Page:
Thursday, August 12, 2021

Almost All the Artists But One at the Art Preserve

We didn't spend enough time at the Kohler Art Preserve, maybe a couple of hours.

I have an excuse, because I have seen entire exhibits of most of these artists' work before at the John Michael Kohler Art Center over the years. If you go to the Art Preserve — and especially if it's your first time seeing these works — you should plan to spend much of the day. Bring your lunch and picnic outside, or go over to the JKMAC to their cafe. 

It's a place full of details. These are entire collections by artists, people who created thousands of pieces. They aren't all on display at once, but a lot of their pieces are there for you to see, or there are videos showing more. 

I spent more time with the work of Mary Nohl than anyone else, including watching the video of her house one and a half times. (There are a few images of her house, which is located right on Lake Michigan north of Milwaukee, in my 2012 post.)

Some of Nohl's wooden painted sculptures.

One of her many paintings. Of the ones on display in the sliding storage racks, the color palette and style of this one was unusual.

In addition to ceramics, Nohl (who described herself as "a woman who liked tools") also made jewelry.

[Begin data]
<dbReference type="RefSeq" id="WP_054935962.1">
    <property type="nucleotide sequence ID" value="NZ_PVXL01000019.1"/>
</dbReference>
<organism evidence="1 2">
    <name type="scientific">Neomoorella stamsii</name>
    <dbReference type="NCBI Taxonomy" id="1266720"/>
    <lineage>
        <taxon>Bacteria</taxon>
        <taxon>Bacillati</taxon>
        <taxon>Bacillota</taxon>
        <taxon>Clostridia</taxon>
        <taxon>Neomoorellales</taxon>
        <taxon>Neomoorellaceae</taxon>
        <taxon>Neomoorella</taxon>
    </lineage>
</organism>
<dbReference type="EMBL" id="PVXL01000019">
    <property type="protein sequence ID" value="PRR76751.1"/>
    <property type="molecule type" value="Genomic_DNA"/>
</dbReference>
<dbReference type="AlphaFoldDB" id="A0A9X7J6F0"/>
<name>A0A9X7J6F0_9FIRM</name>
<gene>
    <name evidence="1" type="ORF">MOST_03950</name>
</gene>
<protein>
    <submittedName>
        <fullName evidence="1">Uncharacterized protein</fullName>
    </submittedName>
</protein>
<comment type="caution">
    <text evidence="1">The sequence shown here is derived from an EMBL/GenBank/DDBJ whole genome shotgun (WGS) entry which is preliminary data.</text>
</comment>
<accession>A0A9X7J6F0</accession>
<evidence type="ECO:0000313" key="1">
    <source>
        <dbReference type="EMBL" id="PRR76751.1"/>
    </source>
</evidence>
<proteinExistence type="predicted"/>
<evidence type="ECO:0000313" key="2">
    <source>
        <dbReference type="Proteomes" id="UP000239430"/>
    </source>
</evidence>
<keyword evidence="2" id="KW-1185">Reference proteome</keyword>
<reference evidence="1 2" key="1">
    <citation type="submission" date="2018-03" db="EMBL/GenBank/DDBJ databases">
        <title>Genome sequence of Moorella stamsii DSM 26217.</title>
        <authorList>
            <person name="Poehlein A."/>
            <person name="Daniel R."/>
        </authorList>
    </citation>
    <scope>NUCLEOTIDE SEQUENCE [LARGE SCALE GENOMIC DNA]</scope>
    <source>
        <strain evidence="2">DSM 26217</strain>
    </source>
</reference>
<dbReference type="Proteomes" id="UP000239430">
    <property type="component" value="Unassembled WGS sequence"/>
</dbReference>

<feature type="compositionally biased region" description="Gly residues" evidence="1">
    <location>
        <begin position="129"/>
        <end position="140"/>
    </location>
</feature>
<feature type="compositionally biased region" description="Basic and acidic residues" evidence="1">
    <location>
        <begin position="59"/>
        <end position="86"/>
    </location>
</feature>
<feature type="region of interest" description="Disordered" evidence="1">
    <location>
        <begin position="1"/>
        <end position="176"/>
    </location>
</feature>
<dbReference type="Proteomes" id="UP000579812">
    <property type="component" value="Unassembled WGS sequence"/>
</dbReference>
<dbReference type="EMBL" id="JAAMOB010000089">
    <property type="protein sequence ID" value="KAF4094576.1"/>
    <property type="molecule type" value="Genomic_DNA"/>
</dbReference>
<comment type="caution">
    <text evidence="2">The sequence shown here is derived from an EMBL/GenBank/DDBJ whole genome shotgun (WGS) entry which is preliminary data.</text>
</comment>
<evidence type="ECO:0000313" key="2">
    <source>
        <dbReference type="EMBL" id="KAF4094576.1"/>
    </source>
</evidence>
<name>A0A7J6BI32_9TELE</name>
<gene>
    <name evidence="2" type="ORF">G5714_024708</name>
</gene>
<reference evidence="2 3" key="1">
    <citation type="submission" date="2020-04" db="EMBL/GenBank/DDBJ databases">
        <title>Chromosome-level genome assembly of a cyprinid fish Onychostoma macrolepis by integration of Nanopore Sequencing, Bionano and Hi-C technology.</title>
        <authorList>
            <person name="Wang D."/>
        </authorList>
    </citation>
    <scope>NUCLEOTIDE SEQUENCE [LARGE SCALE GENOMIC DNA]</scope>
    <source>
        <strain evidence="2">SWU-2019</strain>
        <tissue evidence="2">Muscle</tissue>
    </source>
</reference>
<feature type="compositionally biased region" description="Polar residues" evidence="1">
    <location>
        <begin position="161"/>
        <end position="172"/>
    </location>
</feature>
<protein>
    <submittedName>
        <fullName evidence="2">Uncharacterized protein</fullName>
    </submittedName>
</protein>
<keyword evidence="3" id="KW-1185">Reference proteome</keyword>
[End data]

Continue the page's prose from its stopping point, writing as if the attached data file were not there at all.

Here's a sampling of just one piece each by several other artists whose work is in the Preserve. This isn't anywhere near everyone whose work the building contains:

This bike by David Butler is part of an enigmatically partial collection of his work.

Levi Fisher Ames is probably the earliest artist in the collection. His 600+ whittled creatures, each encased in a wooden box, were part of a traveling exhibit he showed around the region in the late 19th and early 20th century. This is the famous Wisconsin hodag.

A few birds by Albert Zahn of Door County, Wisconsin. His work is widely collected and in other museums. The outside of his house, though mostly sans bird sculptures at this point, can still be seen along the main road in Bailey's Harbor.

Fred Oebser of Menomonie, Wisconsin, was a farmer who started making sculptures from fabrics and equipment in his barn and out-buildings after he retired in the mid-1960s. The Art Preserve contains all of his existing work, including this sculpture of him as George Washington milking a cow.

A Dream House by Jacob Baker, made some time between 1920 and 1939 in Menominee, Illinois, probably inspired by the Dickeyville Grotto.

I don't remember seeing the work of Mississippi sign-maker Jesse Howard before. I would like to spend more time with it on another visit.

I've seen work by Carl Peterson before, because many of his concrete and stone buildings are on display outside JKMAC. But I don't think I've seen his animals, such as this alligator (crocodile?) in the past.

Tomorrow, I will end with a full post about just one artist, Nek Chand, whose work I had never seen before in a full exhibit.


Kohler Art Preserve: Restrooms

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